For years many marketers thought traditional advertising was the right way to reach customers. Telling them how fantastic a product or service was and how they were the best ones to buy from. Showing them this again and again, in magazines, flyers, commercials and on billboards. The idea was that if they did that, they could
- Create a need they didn’t know they had
- Force them into remembering who they are because we flooded their space with advertising
- Convince them by repetition that this product was the best and there was no need to look further
- Make them curious enough that they would contact them to ask for pricing (since they up until that point hid it from them)
Customers could get the impression marketers were thinking:
- Customers don’t know what they need
- Customers have short memories
- Customers don’t care about what other customers think about a product or a service – all they need is a company’s word for it and their convincing
- Customers don’t care about pricing – so they don’t mind that it’s hidden from them
No wonder Mark Schaeffer talks about customer rebellions!
A lot has changed – but not everything
Years ago, long before TripAdvisor, our family arrived at a hotel in Spain after booking a 2 week stay at a «5 star» hotel, and to our surprise found a whole family of cock roaches that had booked the same room…and loved it here. We finally got another room, after half of our vacation was ruined – and had no way of warning others not to book here and risk meeting the same cockroach family.
Today that scene has changed. Even though some companies feel tempted to hang on to “the way we have always done it,” our customers are now in charge and want to feel great about every single buying decision. As organizations we have a unique possibility to add to this feeling by using technology to connect, help, build trust, long-lasting great relationships with our customers and amazing customer journeys.
With new technology the buying process has drastically changed, and we are investing in changing with it. But is there anything that hasn’t changed? Yes!
Jeff Bezos, the founder of Amazon, said in an interview that his “success lies in basing his company on what isn’t going to change in the next 10 years. Because when you have something that you know is true over the long term, you can afford to put a lot of energy into it.”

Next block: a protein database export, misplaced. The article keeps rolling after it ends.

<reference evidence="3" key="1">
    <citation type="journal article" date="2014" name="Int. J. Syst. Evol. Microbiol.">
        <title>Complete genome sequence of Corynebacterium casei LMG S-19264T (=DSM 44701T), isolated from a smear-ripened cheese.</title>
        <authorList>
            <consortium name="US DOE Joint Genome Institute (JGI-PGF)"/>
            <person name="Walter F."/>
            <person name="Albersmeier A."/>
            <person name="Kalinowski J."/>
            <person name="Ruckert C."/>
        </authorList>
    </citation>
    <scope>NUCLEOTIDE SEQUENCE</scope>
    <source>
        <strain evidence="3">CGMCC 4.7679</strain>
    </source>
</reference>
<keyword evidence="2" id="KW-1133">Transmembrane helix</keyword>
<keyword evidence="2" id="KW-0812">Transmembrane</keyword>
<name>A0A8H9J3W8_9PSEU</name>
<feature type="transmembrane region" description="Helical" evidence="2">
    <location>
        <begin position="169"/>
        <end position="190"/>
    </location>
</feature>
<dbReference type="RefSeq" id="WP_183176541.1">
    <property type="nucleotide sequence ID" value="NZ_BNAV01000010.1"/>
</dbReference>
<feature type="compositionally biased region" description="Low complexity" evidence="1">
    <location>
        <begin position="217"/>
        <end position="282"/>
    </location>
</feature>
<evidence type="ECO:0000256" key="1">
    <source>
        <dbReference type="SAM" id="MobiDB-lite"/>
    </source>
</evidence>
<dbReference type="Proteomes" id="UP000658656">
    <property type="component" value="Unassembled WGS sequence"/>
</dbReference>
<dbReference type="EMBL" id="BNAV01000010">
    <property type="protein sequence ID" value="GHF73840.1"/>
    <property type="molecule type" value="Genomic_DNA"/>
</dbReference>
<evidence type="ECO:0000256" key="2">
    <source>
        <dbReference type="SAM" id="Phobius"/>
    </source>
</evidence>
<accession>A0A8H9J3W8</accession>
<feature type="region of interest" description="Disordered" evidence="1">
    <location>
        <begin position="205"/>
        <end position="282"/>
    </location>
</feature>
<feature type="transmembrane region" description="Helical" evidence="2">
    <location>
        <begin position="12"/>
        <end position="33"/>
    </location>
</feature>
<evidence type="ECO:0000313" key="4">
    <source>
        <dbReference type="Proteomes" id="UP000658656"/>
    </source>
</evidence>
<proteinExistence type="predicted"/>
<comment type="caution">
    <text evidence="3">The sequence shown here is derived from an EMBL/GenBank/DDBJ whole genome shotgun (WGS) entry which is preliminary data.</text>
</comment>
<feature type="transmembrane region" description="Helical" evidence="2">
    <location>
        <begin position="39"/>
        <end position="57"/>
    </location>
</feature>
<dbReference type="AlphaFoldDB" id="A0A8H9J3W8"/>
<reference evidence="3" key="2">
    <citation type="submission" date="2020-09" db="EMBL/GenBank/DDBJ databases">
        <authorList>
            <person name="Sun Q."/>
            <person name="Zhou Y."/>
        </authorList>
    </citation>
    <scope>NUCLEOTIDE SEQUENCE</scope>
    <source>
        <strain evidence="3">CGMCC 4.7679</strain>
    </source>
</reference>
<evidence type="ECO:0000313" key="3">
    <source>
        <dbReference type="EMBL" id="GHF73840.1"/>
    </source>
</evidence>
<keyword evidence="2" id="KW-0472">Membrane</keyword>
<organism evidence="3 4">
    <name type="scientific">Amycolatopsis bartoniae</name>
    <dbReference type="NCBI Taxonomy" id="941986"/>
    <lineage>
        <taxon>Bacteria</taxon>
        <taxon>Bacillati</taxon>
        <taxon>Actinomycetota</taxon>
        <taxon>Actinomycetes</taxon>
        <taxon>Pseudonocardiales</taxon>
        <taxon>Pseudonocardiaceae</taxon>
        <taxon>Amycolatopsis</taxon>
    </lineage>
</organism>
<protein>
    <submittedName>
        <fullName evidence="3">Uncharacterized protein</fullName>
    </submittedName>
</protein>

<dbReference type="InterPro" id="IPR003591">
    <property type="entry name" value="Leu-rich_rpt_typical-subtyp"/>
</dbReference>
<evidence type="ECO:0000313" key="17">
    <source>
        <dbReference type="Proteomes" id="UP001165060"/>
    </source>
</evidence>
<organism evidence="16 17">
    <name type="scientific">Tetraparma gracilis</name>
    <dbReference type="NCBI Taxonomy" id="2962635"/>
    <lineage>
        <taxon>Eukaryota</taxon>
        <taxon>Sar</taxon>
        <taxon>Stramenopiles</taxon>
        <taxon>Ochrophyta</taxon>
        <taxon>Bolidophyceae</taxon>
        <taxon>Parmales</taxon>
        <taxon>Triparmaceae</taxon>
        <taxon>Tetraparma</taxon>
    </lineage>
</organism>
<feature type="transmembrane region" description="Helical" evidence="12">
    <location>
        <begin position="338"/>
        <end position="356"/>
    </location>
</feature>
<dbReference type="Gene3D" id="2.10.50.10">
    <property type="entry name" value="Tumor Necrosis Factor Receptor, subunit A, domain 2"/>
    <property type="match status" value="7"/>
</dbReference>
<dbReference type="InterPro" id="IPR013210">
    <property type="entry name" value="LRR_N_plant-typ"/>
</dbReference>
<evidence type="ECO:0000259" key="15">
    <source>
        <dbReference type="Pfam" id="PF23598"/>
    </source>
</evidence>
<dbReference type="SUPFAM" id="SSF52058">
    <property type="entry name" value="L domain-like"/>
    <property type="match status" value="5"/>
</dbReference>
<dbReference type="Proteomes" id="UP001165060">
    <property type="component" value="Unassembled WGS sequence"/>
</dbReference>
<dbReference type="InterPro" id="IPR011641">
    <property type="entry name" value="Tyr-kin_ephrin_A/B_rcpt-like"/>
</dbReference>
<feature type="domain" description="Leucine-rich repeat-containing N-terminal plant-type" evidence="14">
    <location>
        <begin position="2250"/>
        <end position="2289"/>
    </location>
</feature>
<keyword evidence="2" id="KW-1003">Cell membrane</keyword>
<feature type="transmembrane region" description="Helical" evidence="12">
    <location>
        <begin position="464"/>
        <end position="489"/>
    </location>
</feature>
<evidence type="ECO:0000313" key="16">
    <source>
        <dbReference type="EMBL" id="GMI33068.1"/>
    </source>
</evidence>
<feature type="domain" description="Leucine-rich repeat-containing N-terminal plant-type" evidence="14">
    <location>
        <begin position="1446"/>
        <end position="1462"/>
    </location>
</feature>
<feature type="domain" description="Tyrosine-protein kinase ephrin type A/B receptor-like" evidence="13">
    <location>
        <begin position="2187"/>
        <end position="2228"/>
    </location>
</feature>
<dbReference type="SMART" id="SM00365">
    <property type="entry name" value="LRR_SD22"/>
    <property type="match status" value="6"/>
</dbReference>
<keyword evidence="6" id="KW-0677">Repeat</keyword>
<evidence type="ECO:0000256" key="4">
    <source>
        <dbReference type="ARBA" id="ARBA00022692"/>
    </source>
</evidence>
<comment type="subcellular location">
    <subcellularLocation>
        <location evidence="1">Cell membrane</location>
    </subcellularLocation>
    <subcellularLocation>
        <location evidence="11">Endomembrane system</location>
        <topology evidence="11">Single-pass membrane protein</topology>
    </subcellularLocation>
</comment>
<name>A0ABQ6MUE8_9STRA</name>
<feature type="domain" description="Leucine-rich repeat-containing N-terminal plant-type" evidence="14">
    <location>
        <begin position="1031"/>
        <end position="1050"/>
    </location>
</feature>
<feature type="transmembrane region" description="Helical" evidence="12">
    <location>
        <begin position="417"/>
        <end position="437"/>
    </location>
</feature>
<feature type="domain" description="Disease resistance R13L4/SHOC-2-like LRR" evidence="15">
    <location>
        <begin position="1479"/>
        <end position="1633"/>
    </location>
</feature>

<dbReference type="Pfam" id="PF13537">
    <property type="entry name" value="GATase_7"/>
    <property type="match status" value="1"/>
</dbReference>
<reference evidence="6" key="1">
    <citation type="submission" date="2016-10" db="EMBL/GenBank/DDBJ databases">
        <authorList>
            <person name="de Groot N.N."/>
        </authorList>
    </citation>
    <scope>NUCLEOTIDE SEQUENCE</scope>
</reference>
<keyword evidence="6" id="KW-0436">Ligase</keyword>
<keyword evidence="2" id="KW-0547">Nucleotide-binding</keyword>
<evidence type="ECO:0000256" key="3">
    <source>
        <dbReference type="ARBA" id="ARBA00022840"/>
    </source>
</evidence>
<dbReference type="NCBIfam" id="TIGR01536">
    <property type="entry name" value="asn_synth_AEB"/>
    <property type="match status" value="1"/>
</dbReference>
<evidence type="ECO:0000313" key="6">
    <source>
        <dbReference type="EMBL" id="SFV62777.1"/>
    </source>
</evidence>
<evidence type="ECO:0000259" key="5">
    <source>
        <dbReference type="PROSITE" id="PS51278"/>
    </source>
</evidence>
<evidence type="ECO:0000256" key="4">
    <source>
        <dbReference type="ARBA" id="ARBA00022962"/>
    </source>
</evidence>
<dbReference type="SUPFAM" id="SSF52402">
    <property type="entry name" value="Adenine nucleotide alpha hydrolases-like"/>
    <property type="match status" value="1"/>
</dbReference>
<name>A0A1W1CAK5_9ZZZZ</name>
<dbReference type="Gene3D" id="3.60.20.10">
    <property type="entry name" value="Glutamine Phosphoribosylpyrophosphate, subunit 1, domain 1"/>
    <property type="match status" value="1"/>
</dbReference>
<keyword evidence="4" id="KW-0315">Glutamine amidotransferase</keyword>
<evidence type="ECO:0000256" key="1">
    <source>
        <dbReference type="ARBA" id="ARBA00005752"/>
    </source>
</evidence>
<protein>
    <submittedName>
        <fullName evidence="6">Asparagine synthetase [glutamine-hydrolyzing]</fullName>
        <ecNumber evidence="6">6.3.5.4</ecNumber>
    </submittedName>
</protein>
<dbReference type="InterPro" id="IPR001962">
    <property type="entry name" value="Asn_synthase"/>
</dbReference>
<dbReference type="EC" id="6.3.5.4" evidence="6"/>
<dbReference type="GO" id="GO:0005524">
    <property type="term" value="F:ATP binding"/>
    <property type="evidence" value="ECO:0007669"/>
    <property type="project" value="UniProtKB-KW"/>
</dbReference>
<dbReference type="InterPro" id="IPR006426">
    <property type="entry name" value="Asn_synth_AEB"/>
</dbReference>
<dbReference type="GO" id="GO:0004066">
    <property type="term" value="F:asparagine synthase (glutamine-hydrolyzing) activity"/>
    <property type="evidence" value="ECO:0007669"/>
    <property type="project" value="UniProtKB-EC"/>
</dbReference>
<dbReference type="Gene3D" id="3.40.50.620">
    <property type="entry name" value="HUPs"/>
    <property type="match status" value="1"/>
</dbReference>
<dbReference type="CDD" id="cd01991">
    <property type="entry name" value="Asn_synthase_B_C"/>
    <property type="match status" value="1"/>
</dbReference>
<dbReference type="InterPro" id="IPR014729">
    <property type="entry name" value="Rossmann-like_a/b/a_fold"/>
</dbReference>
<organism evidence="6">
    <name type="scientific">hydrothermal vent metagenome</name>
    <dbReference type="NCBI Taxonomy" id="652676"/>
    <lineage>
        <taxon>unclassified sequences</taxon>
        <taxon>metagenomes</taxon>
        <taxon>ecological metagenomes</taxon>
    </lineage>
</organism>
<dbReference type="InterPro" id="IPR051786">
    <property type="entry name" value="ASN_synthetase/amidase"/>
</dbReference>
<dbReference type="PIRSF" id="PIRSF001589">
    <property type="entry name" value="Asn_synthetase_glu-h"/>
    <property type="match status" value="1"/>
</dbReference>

Our company culture should be based on what we know our customers will still want in 10-15 or even in 20 years.
- Low prices, quick delivery, excellent service and a vast variety to choose from (Jeff Bezos)
- Doing business with companies that have customer empathy, are transparent, helpful and trustworthy, have extensive knowledge and a smooth, useful customer journey.
These are criteria’s and feelings we can relate and respond to during the whole buying process – even during the first 70% when it’s usually just the customer and search engines.
Search engines don’t have feelings – but they can lead them to websites that do.
How websites can show feelings
Chat function: Shows we are available and easy to get a hold of – a feeling of “Welcome! We are here to help”
Published prices: By publishing prices we show customers that we know and respect that they are looking for prices – We don’t hide anything because we want to gain their trust in us and give them the opportunity to compare our prices to others.
FAQs: Shows we know them well because they can easily find answers to most of their questions or worries and this gives them a feeling of being in control of their own customer journey.
References: Positive references or ratings from our other customers give them reassurance that our company is trustworthy – it always feels better to see someone else that bought and was happy with their decision!
Video: Shows them who we are and gives them a personal connection to us. Seeing a person makes our company more human and personal and our customers get a stronger feeling about who we are.
We want to increase our customers emotional engagement and investment in our company. To achieve that, every kind of technical tool or social media we use to communicate with them, should be used in a way that will improve and strengthen our customer relationships. When they then get to the point where they contact us – they will already know who we are, how we can help them, what others think about us, what our prices are and have most of their questions already answered.
The more transparent we are and the more information we make easily available – the more trust we can build with customers that are unknown to us but that are taking a customer journey at our website. Being transparent and useful is the move from Marketing to Marketfeeling.
Jay Baer, Marketing Keynote Speaker, sums it up beautifully:
“Instead of being amazing – be useful!”
KOGGER has the knowledge, experience and workshops to help you structure and publish content and we want to help you to reach your customers hearts!